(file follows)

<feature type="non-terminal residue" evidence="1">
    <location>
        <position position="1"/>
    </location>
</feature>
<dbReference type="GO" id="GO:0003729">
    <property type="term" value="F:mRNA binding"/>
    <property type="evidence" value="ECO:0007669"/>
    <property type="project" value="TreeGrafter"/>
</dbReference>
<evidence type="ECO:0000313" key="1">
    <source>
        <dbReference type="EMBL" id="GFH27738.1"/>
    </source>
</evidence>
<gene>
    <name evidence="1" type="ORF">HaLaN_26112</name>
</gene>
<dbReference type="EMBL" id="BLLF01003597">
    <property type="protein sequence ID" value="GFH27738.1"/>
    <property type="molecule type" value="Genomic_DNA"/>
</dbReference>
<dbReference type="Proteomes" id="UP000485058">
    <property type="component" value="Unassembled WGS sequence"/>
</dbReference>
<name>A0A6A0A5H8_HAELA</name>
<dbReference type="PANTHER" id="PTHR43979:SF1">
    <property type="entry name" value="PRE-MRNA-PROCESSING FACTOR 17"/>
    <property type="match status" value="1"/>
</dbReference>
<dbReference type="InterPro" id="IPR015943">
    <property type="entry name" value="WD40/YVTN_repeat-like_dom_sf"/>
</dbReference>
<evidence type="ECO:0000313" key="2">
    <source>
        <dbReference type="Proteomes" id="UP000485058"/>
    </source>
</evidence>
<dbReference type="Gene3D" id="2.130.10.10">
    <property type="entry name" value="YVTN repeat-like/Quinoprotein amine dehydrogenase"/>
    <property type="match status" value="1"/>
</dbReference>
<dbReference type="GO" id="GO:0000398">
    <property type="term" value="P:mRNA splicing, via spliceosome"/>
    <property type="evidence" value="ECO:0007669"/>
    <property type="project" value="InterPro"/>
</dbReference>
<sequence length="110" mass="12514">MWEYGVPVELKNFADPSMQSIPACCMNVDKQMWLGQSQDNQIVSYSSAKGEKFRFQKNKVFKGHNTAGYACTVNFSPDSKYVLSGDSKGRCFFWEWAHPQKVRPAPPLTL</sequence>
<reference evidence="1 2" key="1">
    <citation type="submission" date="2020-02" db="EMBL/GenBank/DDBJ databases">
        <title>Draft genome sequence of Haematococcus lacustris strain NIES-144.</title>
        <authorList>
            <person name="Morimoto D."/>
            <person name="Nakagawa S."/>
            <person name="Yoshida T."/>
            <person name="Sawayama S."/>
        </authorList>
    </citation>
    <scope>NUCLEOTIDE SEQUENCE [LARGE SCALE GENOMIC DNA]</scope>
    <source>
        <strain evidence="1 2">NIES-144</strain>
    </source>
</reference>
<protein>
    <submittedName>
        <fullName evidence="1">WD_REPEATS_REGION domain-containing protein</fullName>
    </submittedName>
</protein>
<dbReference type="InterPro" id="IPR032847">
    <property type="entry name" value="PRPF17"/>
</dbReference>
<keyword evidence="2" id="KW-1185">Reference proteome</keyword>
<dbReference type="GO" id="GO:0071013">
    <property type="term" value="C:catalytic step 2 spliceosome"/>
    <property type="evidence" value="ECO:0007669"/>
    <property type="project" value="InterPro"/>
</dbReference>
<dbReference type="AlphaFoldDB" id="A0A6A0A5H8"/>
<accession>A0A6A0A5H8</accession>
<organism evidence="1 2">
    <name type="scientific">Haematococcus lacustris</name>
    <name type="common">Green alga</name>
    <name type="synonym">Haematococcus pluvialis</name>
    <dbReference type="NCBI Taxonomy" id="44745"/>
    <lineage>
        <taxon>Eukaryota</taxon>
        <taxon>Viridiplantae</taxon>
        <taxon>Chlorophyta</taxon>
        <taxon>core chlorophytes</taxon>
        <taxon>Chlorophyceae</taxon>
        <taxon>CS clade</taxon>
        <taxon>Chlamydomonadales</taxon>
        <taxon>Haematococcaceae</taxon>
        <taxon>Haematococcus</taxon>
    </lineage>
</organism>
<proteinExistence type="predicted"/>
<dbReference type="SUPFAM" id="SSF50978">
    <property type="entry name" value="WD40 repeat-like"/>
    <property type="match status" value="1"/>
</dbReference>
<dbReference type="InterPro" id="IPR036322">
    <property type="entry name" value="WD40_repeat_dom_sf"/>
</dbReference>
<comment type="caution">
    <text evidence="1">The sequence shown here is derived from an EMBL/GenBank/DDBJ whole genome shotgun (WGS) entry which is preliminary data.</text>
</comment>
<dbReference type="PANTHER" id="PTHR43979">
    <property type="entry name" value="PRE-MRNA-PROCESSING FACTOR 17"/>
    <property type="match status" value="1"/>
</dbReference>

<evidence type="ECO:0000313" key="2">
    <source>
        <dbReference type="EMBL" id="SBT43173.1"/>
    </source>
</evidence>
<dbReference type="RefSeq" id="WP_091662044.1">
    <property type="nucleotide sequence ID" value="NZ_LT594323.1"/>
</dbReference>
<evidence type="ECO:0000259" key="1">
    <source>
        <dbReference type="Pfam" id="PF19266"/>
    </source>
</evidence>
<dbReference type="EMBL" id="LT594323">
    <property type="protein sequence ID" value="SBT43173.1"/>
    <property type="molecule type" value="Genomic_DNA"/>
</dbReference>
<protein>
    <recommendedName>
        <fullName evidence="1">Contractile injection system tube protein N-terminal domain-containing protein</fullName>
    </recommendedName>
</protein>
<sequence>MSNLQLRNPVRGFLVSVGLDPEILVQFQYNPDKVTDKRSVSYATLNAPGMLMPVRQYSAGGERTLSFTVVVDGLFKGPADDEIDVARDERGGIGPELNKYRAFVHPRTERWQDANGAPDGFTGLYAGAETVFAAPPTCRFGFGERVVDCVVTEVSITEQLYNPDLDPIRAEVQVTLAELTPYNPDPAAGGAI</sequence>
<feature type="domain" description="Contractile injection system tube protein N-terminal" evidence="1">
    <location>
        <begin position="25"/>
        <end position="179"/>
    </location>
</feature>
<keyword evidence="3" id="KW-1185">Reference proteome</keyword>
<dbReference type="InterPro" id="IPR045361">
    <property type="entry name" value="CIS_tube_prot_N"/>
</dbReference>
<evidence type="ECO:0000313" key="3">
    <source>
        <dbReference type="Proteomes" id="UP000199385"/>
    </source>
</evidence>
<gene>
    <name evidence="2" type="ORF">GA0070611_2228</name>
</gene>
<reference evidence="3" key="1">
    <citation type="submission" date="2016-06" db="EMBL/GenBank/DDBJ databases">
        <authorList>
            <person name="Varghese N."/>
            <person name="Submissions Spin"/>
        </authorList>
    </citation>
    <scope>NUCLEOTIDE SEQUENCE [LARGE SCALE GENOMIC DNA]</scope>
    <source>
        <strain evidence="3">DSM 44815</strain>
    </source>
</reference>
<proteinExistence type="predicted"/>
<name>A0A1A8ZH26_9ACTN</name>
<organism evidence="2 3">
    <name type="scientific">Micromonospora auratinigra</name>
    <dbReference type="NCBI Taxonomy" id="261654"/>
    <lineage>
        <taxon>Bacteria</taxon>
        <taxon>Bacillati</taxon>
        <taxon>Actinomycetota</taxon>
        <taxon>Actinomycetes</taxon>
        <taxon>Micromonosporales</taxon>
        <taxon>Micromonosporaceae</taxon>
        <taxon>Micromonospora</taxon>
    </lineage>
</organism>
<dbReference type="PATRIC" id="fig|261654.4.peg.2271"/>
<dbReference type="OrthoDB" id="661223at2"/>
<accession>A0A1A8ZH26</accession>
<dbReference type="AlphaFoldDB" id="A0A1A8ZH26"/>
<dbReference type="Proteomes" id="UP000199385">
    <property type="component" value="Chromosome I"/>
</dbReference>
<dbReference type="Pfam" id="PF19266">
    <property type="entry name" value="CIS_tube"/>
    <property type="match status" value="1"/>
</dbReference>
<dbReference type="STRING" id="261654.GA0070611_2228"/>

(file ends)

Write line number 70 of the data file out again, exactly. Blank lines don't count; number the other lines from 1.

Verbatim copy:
    <property type="entry name" value="PRPF17"/>